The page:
CBC] Mount St. Helens is rumbling again, but it's not the volcano that worries Washington state seismologists the most.
A 3.9-magnitude jolt Wednesday morning, about 11 km northeast of the
volcano, was the strongest tremor in the seismically active area since
1981. It was followed by a swarm of up to 150 smaller earthquakes.
In 1980, an eruption blew out the side of the volcano, killing 57
people and devastating the landscape. Cascades of water, mud, and rock
raged down valleys and knocked down forests.
But the latest quakes do not signal that the volcano is moving closer to another eruption, seismologist Seth Moran told On the Island host Gregor Craigie.
"There are earthquakes that are occurring at Mount St. Helens kind of
continuously," said Moran, who is a seismologist and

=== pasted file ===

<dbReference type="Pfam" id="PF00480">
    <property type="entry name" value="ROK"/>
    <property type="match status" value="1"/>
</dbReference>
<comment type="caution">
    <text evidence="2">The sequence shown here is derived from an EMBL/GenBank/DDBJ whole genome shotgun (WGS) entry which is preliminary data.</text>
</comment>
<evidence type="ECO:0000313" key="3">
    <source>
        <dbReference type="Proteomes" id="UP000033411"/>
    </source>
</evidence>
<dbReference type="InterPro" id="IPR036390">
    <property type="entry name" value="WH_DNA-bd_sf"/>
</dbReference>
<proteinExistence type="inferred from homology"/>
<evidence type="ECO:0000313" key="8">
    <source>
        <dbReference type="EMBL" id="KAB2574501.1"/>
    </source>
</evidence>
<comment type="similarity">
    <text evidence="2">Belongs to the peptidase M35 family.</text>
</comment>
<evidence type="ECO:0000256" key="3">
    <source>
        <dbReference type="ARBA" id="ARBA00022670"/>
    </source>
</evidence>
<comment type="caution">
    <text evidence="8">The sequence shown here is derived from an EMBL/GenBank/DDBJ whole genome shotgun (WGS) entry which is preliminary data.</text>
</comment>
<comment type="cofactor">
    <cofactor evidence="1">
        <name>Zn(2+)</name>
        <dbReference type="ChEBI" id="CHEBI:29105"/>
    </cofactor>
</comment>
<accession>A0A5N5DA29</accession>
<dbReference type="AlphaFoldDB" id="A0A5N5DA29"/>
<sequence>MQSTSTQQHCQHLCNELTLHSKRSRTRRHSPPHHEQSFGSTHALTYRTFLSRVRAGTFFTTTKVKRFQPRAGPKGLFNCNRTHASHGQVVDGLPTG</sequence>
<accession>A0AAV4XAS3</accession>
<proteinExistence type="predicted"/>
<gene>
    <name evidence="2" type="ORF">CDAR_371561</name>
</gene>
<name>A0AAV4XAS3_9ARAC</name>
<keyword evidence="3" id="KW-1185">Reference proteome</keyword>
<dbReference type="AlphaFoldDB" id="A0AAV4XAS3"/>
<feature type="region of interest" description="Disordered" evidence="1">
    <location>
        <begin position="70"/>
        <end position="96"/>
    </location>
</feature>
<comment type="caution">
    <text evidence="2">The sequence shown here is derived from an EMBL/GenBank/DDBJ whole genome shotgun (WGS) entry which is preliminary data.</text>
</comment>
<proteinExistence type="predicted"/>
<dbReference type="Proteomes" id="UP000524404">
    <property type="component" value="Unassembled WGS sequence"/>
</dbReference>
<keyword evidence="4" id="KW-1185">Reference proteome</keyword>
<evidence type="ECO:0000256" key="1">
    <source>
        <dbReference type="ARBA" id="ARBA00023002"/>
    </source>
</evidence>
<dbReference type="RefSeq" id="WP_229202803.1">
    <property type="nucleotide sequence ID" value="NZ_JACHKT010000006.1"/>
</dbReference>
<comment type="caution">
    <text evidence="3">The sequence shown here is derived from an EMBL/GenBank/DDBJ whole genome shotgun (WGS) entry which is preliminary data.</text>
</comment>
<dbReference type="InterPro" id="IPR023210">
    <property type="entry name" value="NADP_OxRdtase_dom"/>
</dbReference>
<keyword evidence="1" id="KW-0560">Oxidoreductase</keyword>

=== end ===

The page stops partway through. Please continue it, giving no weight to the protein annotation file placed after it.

scientist-in-charge at the United States Geological Survey's Cascades
The most hazardous volcano in Washington state is considered by
seismologists to be Mount Rainier, where volcanic mud flows,
called lahars, roar down the Puyallup River drainage system every 500 to
"That's a long time from a humanity perspective, but from a geologic
perspective that's pretty frequent and a really good reason for
believing it's going to happen again," Moran said.
Tens of thousands of people are in the path of a large lahar,
including the Washington communities of Orting, Sumner and Puyallup. In
a worst-case scenario the lahar could reach Tacoma, though related
flooding is more likely to affect the city.
Moran said the lahar detection system set up two decades ago by
Pierce County with USGS assistance is now old technology, but it can be
updated to provide more effective and earlier warning for the "bump in
the night" event that could give residents as little as 45 minutes to
escape to safety.
"We've done studies of the volcano itself and there are parts of the
volcano, of the cone, that we know are somewhat unstable and have the
potential to let loose again with one of these things," Moran said. "The
likely scenario is it wouldn't happen unless the volcano is in a state
of unrest or eruption." Read More